• The pH of a buffer solution depends solely on the ratio of the molar concentrations of the weak acid to the weak base. (wikipedia.org)
  • A weak acid has a pKa value in the approximate range −2 to 12 in water. (wikipedia.org)
  • dissociation constant
  • An acid dissociation constant, Ka, (also known as acidity constant, or acid-ionization constant) is a quantitative measure of the strength of an acid in solution. (wikipedia.org)
  • Other structural factors that influence the magnitude of the acid dissociation constant include inductive effects, mesomeric effects, and hydrogen bonding. (wikipedia.org)
  • acidity
  • An acid-base imbalance is known as acidaemia when the acidity is high, or alkalaemia when the acidity is low. (wikipedia.org)
  • Acid dissociation constants are also essential in aquatic chemistry and chemical oceanography, where the acidity of water plays a fundamental role. (wikipedia.org)
  • acidic
  • Enhanced cytotoxicity of statins was observed under acidic conditions and is attributed to increased cellular uptake of the more lipophilic lactone or unionized hydroxy acid form. (nottingham.ac.uk)
  • So that means that as CO2 increases, H+ will increase, which means that there will be more acid in the body…which means that pH will decrease to become more acidic. (yournursingtutor.com)
  • buffer
  • H C O 3 − + H + ↔ H 2 C O 3 ↔ C O 2 + H 2 O {\displaystyle {\rm {HCO_{3}^{-}+H^{+}\leftrightarrow H_{2}CO_{3}\leftrightarrow CO_{2}+H_{2}O}}} Acid-base imbalances that overcome the buffer system can be compensated in the short term by changing the rate of ventilation. (wikipedia.org)
  • In chemistry, a knowledge of pKa values is necessary for the preparation of buffer solutions and is also a prerequisite for a quantitative understanding of the interaction between acids or bases and metal ions to form complexes. (wikipedia.org)
  • compounds
  • citation needed] The triamterene ring system is found in many naturally occurring compounds, such as folic acid and riboflavin. (wikipedia.org)
  • For example, many compounds used for medication are weak acids or bases, and a knowledge of the pKa values, together with the water-octanol partition coefficient, can be used for estimating the extent to which the compound enters the blood stream. (wikipedia.org)
  • kidneys
  • They relied on the work of Ernst Leopold Salkowski, who published results in the 1870s that suggested inorganic acids could only be excreted by the kidneys if neutralized by inorganic bases. (wikipedia.org)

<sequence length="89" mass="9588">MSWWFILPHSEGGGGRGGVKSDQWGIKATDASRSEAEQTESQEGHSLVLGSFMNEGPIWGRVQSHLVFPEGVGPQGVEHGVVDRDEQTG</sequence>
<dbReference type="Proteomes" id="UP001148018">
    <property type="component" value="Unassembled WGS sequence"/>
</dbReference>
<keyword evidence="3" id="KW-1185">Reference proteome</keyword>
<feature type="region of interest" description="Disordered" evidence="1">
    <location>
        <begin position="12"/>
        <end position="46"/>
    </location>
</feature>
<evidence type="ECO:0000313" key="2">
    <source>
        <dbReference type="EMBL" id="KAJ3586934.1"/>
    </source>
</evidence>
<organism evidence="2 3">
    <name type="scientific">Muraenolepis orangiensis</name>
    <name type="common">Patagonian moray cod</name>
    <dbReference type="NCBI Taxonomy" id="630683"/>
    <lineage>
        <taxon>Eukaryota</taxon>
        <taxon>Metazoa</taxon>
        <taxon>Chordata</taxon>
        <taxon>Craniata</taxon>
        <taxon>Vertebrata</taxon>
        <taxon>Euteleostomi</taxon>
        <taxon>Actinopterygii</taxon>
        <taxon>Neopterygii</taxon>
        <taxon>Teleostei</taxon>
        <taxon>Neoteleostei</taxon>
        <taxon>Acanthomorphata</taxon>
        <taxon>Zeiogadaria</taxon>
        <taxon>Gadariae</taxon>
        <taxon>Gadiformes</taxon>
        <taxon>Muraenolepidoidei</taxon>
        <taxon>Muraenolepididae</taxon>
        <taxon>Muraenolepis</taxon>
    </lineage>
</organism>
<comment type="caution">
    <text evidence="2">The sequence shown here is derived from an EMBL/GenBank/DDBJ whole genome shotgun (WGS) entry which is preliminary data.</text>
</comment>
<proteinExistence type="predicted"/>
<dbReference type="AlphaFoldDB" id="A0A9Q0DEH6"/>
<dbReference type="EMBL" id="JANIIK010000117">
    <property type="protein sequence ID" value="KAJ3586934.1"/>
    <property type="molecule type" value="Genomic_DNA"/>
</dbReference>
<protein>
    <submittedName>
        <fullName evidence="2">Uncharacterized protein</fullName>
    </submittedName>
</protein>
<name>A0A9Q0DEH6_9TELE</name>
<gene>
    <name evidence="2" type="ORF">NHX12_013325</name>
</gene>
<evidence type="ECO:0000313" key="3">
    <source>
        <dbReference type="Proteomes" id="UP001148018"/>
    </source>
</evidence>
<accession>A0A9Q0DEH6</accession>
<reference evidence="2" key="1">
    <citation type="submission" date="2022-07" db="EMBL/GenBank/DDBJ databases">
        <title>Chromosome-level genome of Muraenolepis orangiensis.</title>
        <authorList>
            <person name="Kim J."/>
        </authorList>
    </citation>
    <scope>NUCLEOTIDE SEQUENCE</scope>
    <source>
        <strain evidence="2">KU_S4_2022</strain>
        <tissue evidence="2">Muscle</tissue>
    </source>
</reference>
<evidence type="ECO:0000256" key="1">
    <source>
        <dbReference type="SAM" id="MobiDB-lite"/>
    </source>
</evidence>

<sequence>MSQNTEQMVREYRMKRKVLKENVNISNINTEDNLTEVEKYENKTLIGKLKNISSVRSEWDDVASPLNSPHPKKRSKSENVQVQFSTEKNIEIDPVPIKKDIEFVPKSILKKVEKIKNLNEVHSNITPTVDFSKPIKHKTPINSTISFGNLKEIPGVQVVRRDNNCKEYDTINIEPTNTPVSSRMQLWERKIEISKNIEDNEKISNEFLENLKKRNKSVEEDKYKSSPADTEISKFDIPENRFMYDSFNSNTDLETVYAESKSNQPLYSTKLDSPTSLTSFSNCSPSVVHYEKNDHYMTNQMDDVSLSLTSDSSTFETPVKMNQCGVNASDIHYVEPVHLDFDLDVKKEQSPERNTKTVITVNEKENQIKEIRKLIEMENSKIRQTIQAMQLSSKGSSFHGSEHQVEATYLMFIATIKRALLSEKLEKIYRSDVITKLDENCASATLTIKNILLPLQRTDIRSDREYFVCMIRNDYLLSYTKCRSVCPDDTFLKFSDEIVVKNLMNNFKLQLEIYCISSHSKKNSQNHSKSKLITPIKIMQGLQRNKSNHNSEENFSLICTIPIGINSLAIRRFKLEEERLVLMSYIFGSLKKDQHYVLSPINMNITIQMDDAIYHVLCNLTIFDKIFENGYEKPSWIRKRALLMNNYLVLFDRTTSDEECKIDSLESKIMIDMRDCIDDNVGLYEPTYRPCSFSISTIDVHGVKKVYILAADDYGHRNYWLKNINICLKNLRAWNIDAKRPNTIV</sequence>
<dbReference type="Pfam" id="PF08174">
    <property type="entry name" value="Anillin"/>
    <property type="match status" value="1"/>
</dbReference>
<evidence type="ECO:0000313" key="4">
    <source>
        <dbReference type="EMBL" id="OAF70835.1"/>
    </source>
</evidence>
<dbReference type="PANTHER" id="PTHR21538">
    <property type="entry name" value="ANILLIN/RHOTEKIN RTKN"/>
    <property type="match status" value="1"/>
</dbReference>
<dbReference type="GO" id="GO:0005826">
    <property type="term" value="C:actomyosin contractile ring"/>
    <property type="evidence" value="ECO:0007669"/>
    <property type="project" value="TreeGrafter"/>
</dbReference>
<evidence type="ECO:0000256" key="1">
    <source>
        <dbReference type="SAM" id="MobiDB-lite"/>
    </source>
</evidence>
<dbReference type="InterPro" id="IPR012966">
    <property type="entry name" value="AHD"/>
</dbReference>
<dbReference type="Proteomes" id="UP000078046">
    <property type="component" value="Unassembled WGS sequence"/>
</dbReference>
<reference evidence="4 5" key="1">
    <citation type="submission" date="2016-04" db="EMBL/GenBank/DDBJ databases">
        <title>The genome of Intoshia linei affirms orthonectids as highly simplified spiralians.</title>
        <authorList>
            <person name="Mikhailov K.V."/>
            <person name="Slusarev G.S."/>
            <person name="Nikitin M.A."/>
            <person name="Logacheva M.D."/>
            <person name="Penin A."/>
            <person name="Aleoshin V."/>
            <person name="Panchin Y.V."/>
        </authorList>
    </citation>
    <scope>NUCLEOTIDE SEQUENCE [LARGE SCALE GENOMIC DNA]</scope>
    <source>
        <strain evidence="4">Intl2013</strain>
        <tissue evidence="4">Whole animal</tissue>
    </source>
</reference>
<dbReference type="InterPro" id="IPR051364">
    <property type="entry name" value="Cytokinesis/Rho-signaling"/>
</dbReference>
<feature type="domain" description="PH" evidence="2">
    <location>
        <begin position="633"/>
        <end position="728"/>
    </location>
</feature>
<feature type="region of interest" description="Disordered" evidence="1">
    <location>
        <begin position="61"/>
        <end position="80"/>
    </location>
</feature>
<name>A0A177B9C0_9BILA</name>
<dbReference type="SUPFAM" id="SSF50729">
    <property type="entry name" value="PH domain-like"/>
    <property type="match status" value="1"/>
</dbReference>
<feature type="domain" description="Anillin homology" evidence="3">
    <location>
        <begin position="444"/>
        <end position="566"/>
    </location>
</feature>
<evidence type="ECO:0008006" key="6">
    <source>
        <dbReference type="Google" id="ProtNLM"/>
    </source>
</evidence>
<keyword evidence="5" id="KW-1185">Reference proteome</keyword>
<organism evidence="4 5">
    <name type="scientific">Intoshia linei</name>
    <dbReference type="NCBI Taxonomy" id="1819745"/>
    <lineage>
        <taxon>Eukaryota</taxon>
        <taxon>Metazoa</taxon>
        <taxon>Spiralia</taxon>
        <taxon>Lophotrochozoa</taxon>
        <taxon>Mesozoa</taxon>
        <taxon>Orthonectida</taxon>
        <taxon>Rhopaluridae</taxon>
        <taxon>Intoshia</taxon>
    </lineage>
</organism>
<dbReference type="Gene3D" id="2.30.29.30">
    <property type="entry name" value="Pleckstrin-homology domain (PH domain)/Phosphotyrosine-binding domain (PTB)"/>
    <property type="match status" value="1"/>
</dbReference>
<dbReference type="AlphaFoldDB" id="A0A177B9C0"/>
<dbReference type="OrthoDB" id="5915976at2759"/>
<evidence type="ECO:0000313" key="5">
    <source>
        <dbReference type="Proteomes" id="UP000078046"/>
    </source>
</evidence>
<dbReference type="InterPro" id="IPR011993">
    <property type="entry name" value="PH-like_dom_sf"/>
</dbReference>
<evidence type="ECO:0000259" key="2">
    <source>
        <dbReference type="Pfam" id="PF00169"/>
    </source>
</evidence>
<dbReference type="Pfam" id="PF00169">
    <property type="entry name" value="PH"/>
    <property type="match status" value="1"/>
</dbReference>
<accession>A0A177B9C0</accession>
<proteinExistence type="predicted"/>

• blood
  • Blood test to assess liver and thyroid function, blood counts and blood chemistries, methylmalonic acid levels, and for genetic tests and basic research studies. (clinicaltrials.gov)
  • lactic
  • Lactic Acid Metabolism in HIV-Infected Persons. (clinicaltrials.gov)
  • Hyperammonemia probably refractory to N-carbamylglutamate: other urea cycle disorders (UCD), lysinuric protein intolerance, mitochondrial disorders, congenital lactic acidemia, fatty acid oxidation defects or primary liver disease. (clinicaltrials.gov)
  • Properties Site of action: colon Onset of Action: 12-72 hours (oral) 0.25 - 1 hour (rectal) Examples: glycerin suppositories (Hallens), sorbitol, lactulose, and PEG (Colyte, MiraLax) Lactulose works by the osmotic effect, which retains water in the colon, lowering the pH through bacterial fermentation to lactic, formic and acetic acid, and increasing colonic peristalsis. (wikipedia.org)
  • bicarbonate
  • The main variants are the base excess approach and the bicarbonate approach. (wikipedia.org)
  • In the human stomach and duodenum, the bicarbonate buffer system serves to both neutralize gastric acid and stabilize the intracellular pH of epithelial cells via the secretion of bicarbonate ion into the gastric mucosa. (wikipedia.org)
  • When the pH in the ECF tends to fall (i.e. become more acid) the hydrogen ions are excreted into the urine, while the bicarbonate ions are secreted into the blood plasma, causing the plasma pH to rise (correcting the initial fall). (wikipedia.org)
  • physiological
  • In the present study, the effect of disturbances in acid-base balance on the inter-conversion of simvastatin and pravastatin between lactone and hydroxy acid forms have been investigated in physiological buffers, human plasma and cell culture medium over pH ranging from 6.8 to 7.8. (nottingham.ac.uk)
  • At physiological and alkaline pH, substantial proportions of simvastatin lactone (~ 87% and 99%, respectively) and pravastatin lactone (~ 98% and 99%, respectively) were converted to the active hydroxy acid forms after 24 hours of incubation at 37 °C. At acidic pH, conversion occurs to a lower extent, resulting in greater proportion of statin remaining in the more lipophilic lactone form. (nottingham.ac.uk)
  • If the acids remained in the body, they would accumulate in areas of low blood flow (like joints), thereby obstructing normal physiological function. (wikipedia.org)
  • conjugate base
  • This is because they operate by making changes to the buffers, each of which consists of two components: a weak acid and its conjugate base. (wikipedia.org)
  • It is the ratio concentrations of the weak acid to its conjugate base that determines the pH of the solution. (wikipedia.org)